Repopulation in radiation oncology: perspectives of clinical research

Int J Radiat Biol. 2003 Jul;79(7):581-5. doi: 10.1080/09553000310001597002.

Abstract

Cellular repopulation is one of the most important biological determinants of the clinical outcome of fractionated radiation therapy. A number of randomized controlled trials of altered dose-fractionation have been conducted in patients with squamous cell carcinoma of the head and neck (HNSCC) and the main biological lessons from these are summarised. Data for other tumour histologies are relatively sparse. Further progress in radiotherapy for HNSCC is unlikely to result from altered fractionation alone, but a number of novel strategies for overcoming or exploiting repopulation are being researched. In the next 5 years, the top priorities for clinical and translational research in this field should be the development of clinically applicable predictive assays, functional imaging as an aid to optimize the dose distribution, optimization of combined modality therapies and novel biological strategies specifically targeting tumour cell proliferation.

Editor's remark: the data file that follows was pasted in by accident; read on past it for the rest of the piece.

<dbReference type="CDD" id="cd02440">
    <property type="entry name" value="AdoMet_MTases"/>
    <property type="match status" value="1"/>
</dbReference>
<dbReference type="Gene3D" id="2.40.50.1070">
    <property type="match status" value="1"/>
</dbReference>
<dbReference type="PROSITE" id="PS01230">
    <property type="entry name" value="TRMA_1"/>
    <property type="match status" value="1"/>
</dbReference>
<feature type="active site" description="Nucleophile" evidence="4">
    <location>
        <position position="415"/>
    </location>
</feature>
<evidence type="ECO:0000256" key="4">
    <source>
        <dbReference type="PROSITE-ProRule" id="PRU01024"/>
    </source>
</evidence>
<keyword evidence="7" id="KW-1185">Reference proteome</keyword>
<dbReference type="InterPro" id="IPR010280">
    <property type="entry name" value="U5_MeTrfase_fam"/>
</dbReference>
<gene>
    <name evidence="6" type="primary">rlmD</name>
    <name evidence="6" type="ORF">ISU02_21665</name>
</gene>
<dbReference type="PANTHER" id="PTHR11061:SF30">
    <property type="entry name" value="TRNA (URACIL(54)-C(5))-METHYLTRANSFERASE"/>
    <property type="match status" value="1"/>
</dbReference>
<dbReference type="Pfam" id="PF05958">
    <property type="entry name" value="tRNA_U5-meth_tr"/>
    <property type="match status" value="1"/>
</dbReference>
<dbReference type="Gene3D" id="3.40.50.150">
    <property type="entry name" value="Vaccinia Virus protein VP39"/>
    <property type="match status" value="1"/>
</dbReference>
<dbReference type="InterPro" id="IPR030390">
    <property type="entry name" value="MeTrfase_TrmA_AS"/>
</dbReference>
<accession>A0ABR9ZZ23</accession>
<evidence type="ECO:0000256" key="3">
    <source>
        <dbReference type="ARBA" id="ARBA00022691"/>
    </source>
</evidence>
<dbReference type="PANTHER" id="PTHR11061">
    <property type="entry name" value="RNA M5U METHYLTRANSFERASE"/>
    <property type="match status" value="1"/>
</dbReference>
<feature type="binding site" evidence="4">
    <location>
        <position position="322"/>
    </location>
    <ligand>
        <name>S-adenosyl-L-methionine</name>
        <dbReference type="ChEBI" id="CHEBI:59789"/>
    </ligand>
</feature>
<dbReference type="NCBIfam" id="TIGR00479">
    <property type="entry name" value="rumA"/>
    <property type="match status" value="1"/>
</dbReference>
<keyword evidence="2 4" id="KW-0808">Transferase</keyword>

Publication types

  • Review

MeSH terms

  • Carcinoma, Squamous Cell / pathology
  • Carcinoma, Squamous Cell / radiotherapy
  • Cell Division / radiation effects
  • Combined Modality Therapy
  • Dose Fractionation, Radiation
  • Head and Neck Neoplasms / pathology
  • Head and Neck Neoplasms / radiotherapy
  • Humans
  • Neoplasms / pathology
  • Neoplasms / radiotherapy*